The Palestinian (ca. 400 C.E.) and Babylonian (ca. 600 C.E..) Talmuds do not add information to the early Rabbinic reflections on androgyny. Accordingly, the last example from the early Rabbinic material to be mentioned here stems from a midrash in Genesis Rabbah 8:1 (4th–5th century C.E.). The verse opens with a quote from Genesis 1:26: “And God said: ‘Let us make man in our image, after our likeness,’” which R. Jeremiah juxtaposes with Genesis 5:2 by saying: “When the Holy One, blessed be He, created Adam, He created him an androgynos, for it is said, ‘Male and female created He them and called their name Adam.’” The brief passage entertains the conception that the corporeal androgynos is a God-willed being. The midrashic structure even enables the conception that God h/erself is androgynous, thereby rendering the androgynos more Godlike than men and women because it was s/he who was created in God’s image. As with Philo’s enthusiasm for ascetic experiments with gender roles, Genesis Rabbah positions the corporeal androgynos as superseding the degree of perfection in differentiated males and females.

Discussion.

In the history of religion, the Tosefta sequence is unique due to its early, detailed, and progressive reflection on the gender of the androgynos, but modern scholars differ on just how progressive it is. Charlotte Elisheva Fonrobert (2007, 289) has emphasized how the indecision of the majority opinion protects the androgynos against random killing, violence, and ridicule by insisting on h/er participation in bipolar gender and Jewishness. Marianne Schleicher agrees to the relative uniqueness of this protection but maintains that it does not cover up the cultural violence that struck people with dimorphic genitals—for example, the rabbinically sanctioned isolation of the androgynos who was not to socialize with either groups of women or groups of men. To explain the early Rabbinic unwillingness to grant the androgynos equal rights in matters of marriage, socialization, and inheritance, Schleicher argues that a rabbinic interest in safeguarding God’s double promise to the patriarchs of many descendants and land (Gen 12:1–7) underlies their inconsistent argumentation and indecision. On the one hand, the androgynos is compared to a man so as to render h/er sexually unavailable to fertile men by prescribing the performance of all 613 commandments, including that of circumcision and the role of a husband. The reference to the death penalty should the androgynos submit to anal intercourse underscores h/er construction as a male, thereby ensuring that s/he will not impede a fertile man’s obligation to reproduce. On the other hand, the early rabbis compare the androgynos to a woman to prevent him/her from performing rituals that construct him/her as a legitimate heir to the Promised Land. S/he cannot inherit the parental land unless s/he is an only child. That land is an issue is supported by mBikkurim 1:5, which rules that an androgynos cannot recite the accompanying thanksgiving prayer (Deut 26:5–11) when offering the first fruit because only impeccable men were among the recipients of the land that produces this fruit. The progressiveness of the Tosefta tractate, according to Schleicher, lies in voicing R. Yose’s logical conclusion that the androgynos is sui generis—that is, a third gender. It testifies to an antique protest against the ability of bipolar gender to signify the complexity of human life, just as it, along with Genesis Rabbah 8:1, makes corporeal androgyny intelligible to representation (Schleicher, forthcoming).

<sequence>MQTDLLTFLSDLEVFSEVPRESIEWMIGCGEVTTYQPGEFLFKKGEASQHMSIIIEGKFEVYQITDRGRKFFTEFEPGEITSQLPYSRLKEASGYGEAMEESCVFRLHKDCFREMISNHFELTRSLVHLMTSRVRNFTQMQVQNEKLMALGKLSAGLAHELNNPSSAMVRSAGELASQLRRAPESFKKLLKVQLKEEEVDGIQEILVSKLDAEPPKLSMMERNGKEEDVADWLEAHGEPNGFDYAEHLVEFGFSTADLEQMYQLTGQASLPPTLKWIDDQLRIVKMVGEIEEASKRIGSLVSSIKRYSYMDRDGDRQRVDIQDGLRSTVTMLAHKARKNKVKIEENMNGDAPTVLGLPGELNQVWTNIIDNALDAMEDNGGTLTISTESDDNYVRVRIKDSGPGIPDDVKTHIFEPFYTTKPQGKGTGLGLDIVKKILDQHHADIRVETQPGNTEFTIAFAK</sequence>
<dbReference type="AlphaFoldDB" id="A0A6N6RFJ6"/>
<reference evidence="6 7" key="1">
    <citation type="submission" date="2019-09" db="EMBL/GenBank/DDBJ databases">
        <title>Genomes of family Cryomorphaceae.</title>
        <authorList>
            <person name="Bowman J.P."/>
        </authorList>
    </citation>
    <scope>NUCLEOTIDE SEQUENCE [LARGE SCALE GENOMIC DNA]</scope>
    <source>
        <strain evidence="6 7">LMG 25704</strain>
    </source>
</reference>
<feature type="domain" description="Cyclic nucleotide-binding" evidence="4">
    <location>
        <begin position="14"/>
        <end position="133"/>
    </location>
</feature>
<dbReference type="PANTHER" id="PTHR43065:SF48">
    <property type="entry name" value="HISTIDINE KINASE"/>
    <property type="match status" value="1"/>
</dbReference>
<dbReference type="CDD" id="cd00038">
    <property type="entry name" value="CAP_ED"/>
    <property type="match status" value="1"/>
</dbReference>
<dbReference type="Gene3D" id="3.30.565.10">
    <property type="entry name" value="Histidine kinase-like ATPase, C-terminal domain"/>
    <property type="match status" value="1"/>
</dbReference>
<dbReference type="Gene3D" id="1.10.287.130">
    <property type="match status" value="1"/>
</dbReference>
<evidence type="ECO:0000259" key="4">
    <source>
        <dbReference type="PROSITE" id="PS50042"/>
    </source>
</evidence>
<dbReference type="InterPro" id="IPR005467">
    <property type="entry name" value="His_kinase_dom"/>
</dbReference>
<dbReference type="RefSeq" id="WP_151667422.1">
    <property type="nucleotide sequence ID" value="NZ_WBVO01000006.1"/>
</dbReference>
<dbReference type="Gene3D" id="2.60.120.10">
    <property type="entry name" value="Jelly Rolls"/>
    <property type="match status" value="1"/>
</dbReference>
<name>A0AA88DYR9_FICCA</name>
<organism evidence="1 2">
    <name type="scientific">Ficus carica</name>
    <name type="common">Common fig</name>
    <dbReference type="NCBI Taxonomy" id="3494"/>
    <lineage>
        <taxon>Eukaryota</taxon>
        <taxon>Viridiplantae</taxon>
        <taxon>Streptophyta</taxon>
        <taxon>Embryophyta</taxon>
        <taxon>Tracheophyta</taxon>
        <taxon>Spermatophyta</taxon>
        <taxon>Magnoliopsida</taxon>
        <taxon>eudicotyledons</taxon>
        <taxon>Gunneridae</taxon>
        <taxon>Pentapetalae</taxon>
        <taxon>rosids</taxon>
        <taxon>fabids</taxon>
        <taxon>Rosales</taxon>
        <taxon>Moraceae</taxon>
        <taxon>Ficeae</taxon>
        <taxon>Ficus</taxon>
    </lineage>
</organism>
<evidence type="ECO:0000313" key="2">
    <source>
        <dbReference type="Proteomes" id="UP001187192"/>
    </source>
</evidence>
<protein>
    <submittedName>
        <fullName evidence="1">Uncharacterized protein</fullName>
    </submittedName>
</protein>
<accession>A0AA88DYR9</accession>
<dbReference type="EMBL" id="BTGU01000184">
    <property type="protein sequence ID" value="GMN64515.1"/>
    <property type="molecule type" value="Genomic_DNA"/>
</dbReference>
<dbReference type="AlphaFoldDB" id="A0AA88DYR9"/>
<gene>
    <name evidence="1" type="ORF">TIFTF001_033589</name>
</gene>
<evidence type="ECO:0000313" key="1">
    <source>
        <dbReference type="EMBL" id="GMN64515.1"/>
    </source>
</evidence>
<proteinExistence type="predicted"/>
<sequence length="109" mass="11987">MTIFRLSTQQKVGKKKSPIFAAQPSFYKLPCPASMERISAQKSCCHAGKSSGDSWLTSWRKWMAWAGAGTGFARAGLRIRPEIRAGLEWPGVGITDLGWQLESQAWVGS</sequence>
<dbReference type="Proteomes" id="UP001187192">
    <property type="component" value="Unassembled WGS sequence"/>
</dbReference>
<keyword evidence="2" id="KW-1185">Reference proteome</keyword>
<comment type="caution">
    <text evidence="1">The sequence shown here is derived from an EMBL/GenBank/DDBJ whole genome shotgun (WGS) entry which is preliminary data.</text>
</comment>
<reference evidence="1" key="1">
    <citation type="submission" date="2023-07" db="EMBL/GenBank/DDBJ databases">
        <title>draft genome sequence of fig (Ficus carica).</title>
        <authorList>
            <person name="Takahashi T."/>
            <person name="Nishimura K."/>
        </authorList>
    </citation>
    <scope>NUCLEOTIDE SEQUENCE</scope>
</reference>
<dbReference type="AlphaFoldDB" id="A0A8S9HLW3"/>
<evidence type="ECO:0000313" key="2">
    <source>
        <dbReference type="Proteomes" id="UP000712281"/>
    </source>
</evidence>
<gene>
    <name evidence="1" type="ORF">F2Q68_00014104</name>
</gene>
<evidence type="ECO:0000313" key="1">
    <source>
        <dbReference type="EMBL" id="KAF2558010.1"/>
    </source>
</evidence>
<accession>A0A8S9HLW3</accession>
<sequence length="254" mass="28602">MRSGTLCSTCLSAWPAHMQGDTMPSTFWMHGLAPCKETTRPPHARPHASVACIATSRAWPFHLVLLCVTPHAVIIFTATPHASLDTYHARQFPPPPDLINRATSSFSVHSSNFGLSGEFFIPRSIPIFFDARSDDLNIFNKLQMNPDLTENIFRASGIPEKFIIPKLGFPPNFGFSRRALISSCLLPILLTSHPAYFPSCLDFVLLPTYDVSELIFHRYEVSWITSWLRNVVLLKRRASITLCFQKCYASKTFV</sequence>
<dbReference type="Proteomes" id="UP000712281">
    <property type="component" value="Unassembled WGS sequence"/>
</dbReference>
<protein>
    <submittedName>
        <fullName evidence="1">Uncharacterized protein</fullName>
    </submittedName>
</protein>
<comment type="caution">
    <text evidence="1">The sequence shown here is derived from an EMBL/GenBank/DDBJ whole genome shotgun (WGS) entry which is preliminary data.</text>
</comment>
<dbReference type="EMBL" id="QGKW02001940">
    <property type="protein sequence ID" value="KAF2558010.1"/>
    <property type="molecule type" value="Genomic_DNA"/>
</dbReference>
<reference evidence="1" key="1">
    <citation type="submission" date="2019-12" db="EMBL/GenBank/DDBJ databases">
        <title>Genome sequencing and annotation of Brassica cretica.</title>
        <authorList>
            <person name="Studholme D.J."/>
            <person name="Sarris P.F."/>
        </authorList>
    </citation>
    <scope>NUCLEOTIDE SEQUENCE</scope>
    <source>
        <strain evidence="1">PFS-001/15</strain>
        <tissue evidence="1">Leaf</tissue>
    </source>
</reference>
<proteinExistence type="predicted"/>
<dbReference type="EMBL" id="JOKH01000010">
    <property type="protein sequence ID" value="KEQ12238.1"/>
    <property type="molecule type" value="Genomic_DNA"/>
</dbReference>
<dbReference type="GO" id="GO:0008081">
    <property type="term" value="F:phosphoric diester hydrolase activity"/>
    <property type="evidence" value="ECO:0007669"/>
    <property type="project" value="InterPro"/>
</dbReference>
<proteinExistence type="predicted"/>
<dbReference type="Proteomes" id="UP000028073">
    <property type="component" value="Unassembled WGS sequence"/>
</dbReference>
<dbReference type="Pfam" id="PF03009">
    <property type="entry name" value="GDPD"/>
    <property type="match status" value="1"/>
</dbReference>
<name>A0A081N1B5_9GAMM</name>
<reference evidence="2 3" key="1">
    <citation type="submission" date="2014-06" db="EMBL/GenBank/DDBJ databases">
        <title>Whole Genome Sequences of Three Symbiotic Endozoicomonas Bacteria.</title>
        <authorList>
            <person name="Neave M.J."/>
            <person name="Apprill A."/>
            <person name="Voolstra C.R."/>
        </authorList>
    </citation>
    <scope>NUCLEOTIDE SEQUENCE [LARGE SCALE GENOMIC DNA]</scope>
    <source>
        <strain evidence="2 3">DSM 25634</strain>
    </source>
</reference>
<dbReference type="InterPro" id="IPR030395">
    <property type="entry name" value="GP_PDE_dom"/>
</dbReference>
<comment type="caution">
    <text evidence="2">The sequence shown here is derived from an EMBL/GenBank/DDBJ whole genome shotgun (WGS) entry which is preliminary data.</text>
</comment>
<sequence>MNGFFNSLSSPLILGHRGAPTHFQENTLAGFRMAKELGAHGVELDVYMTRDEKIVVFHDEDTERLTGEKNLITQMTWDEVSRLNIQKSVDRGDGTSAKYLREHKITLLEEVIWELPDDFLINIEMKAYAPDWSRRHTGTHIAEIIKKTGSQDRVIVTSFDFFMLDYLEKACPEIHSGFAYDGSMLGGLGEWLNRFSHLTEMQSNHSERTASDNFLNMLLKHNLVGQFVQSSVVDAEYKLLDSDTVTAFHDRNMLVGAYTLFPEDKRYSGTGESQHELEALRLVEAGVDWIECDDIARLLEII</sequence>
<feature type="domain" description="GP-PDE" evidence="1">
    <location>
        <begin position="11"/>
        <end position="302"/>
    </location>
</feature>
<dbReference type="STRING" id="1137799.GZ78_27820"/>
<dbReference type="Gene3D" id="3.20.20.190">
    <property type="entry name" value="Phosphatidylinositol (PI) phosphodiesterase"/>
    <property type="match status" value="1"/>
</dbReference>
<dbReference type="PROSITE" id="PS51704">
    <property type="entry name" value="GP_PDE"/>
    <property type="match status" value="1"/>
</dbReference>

Bibliography

  • Baer, Richard A., Jr. Philo’s Use of the Categories Male and Female. Leiden, Netherlands: Brill, 1970.
  • Blackless, Melanie, et al. “How Sexually Dimorphic are We? Review and Synthesis.” American Journal of Human Biology 12 (2000): 151–166.
  • Cook, Johann. “Semantic Considerations and the Provenance of Translated Units.” In XIII Congress of the International Organization for Septuagint and Cognate Studies. Edited by Melvin K. H. Peters, pp. 65–84. Atlanta: Society of Biblical Literature, 2008.
  • Fonrobert, Charlotte Elisheva. “Regulating the Human Body: Rabbinic Legal Discourse and the Making of Jewish Gender.” In The Cambridge Companion to the Talmud and Rabbinic Literature, edited by Charlotte Elisheva Fonrobert and Martin S. Jaffe, pp. 270–294. Cambridge, U.K.: Cambridge University Press, 2007.
  • Harrison, Verna E. F. “The Allegorization of Gender: Plato and Philo on Spiritual Childbearing.” In Asceticism, edited by Vincent L. Wimbush and Richard Valantasis, pp. 520–534. Oxford: Oxford University Press, 1995.
  • Meeks, Wayne A. “The Image of the Androgyne: Some Uses of a Symbol in Earliest Christianity.” Journal of the History of Religions 13 (1973): 165–208.
  • Schleicher, Marianne. “Constructions of Sex and Gender: Attending to Androgynes and Tumtumim through Jewish Scriptural Use.” Literature & Theology 25, no. 4 (2011): 422–435.
  • Schleicher, Marianne. “Violent or Tolerant Attitudes toward Deviation from Gender Norms? Insights from Israelite and Early Jewish Religion in the Uneven Distribution of Vulnerability.” In Fluid Love, Fluid Gender, edited by Deirdre Byrne and Wern Mei Yong Ade. Leiden: Brill (forthcoming).

Marianne Schleicher